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Genome-wide analysis reveals DNA methylation markers that vary with both age and obesity
Uppsala University, Disciplinary Domain of Medicine and Pharmacy, Faculty of Medicine, Department of Neuroscience, Functional Pharmacology.
Uppsala University, Disciplinary Domain of Medicine and Pharmacy, Faculty of Medicine, Department of Neuroscience, Functional Pharmacology.
Uppsala University, Disciplinary Domain of Medicine and Pharmacy, Faculty of Medicine, Department of Neuroscience, Functional Pharmacology.
Uppsala University, Disciplinary Domain of Medicine and Pharmacy, Faculty of Medicine, Department of Neuroscience, Functional Pharmacology.
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2014 (English)In: Gene, ISSN 0378-1119, E-ISSN 1879-0038, Vol. 548, no 1, 61-67 p.Article in journal (Refereed) Published
Abstract [en]

The combination of the obesity epidemic and an aging population presents growing challenges for the healthcare system. Obesity and aging are major risk factors for a diverse number of diseases and it is of importance to understand their interaction and the underlying molecular mechanisms. Herein the authors examined the methylation levels of 27578 CpG sites in 46 samples from adult peripheral blood. The effect of obesity and aging was ascertained with general linear models. More than one hundred probes were correlated to aging, nine of which belonged to the KEGG group map04080. Additionally, 10 CpG sites had diverse methylation profiles in obese and lean individuals, one of which was the telomerase catalytic subunit (TERT). In eight of ten cases the methylation change was reverted between obese and lean individuals. One region proved to be differentially methylated with obesity (LINC00304) independent of age. This study provides evidence that obesity influences age driven epigenetic changes, which provides a molecular link between aging and obesity. This link and the identified markers may prove to be valuable biomarkers for the understanding of the molecular basis of aging, obesity and associated diseases.

Place, publisher, year, edition, pages
2014. Vol. 548, no 1, 61-67 p.
Keyword [en]
Epigenetics, Microarray, Aging, Obesity
National Category
Medical Genetics
Identifiers
URN: urn:nbn:se:uu:diva-230920DOI: 10.1016/j.gene.2014.07.009ISI: 000340329100010OAI: oai:DiVA.org:uu-230920DiVA: diva2:743599
Available from: 2014-09-04 Created: 2014-09-01 Last updated: 2017-12-05Bibliographically approved
In thesis
1. Genome wide methylation analysis and obesity related traits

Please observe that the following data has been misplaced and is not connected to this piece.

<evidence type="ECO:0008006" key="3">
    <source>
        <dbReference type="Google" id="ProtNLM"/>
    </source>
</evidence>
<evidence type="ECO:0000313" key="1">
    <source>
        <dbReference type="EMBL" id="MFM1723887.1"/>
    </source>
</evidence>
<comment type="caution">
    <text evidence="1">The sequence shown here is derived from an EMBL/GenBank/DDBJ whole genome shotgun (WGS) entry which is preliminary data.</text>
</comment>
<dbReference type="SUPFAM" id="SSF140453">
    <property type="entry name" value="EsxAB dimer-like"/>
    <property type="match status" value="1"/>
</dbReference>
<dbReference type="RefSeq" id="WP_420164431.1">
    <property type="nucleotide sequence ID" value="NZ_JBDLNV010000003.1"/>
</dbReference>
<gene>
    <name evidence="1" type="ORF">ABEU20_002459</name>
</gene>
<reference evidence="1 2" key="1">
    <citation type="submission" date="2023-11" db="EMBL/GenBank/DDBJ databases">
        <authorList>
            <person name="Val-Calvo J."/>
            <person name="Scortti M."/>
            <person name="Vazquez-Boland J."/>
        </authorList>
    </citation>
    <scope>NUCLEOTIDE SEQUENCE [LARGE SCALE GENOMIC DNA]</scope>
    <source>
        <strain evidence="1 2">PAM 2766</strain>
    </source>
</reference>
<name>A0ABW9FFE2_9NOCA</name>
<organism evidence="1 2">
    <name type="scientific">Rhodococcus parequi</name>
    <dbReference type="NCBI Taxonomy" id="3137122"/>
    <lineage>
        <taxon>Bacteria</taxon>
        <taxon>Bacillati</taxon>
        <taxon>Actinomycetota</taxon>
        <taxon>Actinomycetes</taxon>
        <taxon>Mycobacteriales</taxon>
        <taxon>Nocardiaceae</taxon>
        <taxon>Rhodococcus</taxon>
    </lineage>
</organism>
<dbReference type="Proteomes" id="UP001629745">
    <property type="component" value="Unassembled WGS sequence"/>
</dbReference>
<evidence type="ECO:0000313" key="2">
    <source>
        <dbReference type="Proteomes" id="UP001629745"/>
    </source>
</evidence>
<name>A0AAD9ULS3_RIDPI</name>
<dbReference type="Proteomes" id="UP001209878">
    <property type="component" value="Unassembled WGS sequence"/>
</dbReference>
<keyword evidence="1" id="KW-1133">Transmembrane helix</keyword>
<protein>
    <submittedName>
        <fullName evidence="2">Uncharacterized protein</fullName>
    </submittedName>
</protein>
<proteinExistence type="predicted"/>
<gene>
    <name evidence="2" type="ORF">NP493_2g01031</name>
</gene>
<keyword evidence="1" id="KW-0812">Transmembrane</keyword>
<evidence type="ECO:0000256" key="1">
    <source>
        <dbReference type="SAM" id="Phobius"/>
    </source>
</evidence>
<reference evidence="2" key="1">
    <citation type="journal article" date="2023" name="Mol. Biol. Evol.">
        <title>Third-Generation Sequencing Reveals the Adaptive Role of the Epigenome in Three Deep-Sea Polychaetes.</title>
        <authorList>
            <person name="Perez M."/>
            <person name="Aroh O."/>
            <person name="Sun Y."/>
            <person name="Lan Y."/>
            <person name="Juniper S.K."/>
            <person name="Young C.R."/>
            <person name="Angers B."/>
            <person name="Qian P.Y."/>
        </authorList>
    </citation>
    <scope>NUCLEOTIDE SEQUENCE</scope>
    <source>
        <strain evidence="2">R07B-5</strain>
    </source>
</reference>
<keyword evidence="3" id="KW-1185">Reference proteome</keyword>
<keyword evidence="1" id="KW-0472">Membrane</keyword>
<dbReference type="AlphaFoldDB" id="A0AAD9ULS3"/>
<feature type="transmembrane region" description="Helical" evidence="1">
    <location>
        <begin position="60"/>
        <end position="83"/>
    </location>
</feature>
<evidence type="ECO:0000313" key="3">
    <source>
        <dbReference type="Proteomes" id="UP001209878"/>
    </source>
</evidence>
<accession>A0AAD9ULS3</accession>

Open this publication in new window or tab >>Genome wide methylation analysis and obesity related traits
2015 (English)Doctoral thesis, comprehensive summary (Other academic)
Abstract [en]

The most studied form of epigenetics is DNA methylation and several studies have investigated the link between the methylome and body weight. In paper I we analyzed the methylation profile of whole blood in 46 subjects measured with Illumina 27K chip. We provide evidence that obesity influences age driven epigenetic changes. These identified markers may prove to be valuable biomarkers for the understanding of the molecular basis of aging, obesity and associated diseases. In paper II we studied the effect of bariatric surgery, and subsequent weight loss, on methylation and relating this to normal weight controls. In paper II we found 115 promoters had altered methylation after surgery. Among these promoters, an enrichment for genes involved in metabolic processes was found (n=36, p<0.05). In addition, these 51 promoters was more similar after surgery to that of normal-weight controls, than it had been at baseline (p<0.0001). One of the major comorbidities of severe obesity is obstructive sleep apnea and lack of sleep is highly correlated with obesity. Paper III shows how acute sleep deprivation increases portion size and affects food choice in 16 young men. In paper VI, whole genome DNA methylation profiles of whole blood was assessed following both conditions by the Illumina 450K methylation in the same trial as in paper III. This paper shows how sleep deprivation affects DNA methylation profiles of whole blood in a manner both dependent and independent on monocyte subpopulations. Hypothesis free genome wide analysis revealed differential methylation in ING5, a gene previously known to be differentially expressed in sleep deprivation. 

Place, publisher, year, edition, pages
Uppsala: Acta Universitatis Upsaliensis, 2015. 40 p.
Series
Digital Comprehensive Summaries of Uppsala Dissertations from the Faculty of Medicine, ISSN 1651-6206 ; 1101
National Category
Neurosciences
Identifiers
urn:nbn:se:uu:diva-248685 (URN)978-91-554-9236-6 (ISBN)
Public defence
2015-06-05, BMC C2:301, Husargatan 3, Uppsala, 13:00 (English)
Opponent
Supervisors
Available from: 2015-05-12 Created: 2015-04-07 Last updated: 2015-07-07Bibliographically approved

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Almén, Markus SällmanNilsson, Emil K.Fredriksson, RobertSchiöth, Helgi B.

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